For the Paratha :  ( I'll update this with some photographs sometime later )

Need :

Whole wheat flour / Atta - 1 big sized cup
Warm water - to knead
Salt - 1 tsp
Cooking oil - 1 tbsp, and some more for frying
Dry flour - to roll the parathas

How to :

Mix everything, except the water, well.
Now slowly add the water and knead well to make a soft yet firm dough.
Keep covered for around 10 minutes.
Divide the dough into medium sized balls.

 Take a ball of the dough and roll it between your palms to make it smooth.
Dust the rolling place with some flour.
Now roll out a circle from the dough.
Apply oil on one side of the circle and fold it in half.
Apply some more oil on one side of the half and fold it to get a triangle.
Now dust it with some more flour and roll it to a paratha of medium thickness.

Heat a tawa or flat pan.
Put in the paratha and let one side cook. When it turns slightly dryish, flip it and cook for some more time.
Now raise the heat and apply oil to one side and cook till it turns brown. Flip and apply oil and cook the other side too.

Bengali triangle paratha

Keep on flipping twice or thrice till it turns a lovely brown all over.
Remove from the tawa.
Reduce heat before adding in another one.

Porota ar alu kopir dom
Serve hot to enjoy the crispiness.
Or keep covered in a tightly covered box to keep it hot and soft.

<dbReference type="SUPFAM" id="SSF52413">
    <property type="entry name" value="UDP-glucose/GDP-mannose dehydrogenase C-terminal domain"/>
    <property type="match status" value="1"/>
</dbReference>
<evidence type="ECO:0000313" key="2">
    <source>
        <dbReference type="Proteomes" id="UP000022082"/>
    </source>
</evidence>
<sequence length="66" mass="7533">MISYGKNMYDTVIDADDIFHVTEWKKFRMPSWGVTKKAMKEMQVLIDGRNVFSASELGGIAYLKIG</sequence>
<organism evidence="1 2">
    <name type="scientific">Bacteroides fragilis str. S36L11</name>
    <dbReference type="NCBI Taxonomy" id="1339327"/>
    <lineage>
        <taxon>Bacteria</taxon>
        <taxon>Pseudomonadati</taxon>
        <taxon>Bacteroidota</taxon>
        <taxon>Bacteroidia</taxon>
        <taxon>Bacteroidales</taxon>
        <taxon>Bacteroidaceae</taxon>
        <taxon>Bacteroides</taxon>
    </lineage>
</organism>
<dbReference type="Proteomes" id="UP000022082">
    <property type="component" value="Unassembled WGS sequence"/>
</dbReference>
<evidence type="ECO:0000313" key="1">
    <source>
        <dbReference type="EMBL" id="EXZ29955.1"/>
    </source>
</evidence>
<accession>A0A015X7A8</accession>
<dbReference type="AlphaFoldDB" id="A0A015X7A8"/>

This hearty breakfast needed something sweet on the side ... as all Bengali breakfasts are wont to.
I just had some jam and so made do with it.
Lovely.

Enjoy all !!







6 comments:

  1. Awesome..Thanks..

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  2. Great to hear that u love to read as me and that too next to a window...do u love reading with music in background? Some semi old songs? When these three combine , it's heaven for me :)

    Warm regards,
    Ash

    ReplyDelete
    Replies
    1. No Ash ... I don't care to mix the two. :-)

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  3. Your childhood garden sounds beautiful, Sharmila. What a treat it must have been to read in the early morning with all that beauty spread out in front of you.
    And this belly-warming subzi sounds just delicious. I wish I could have some right now!

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    Replies
    1. Thanks Vaishali! Sadly all I have now is memories. Yes, that sabzi is heart warming too on a winter morning or as dinner. :-)

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Thank you for sharing Kichu Khonn( a few moments ) with me in my kitchen!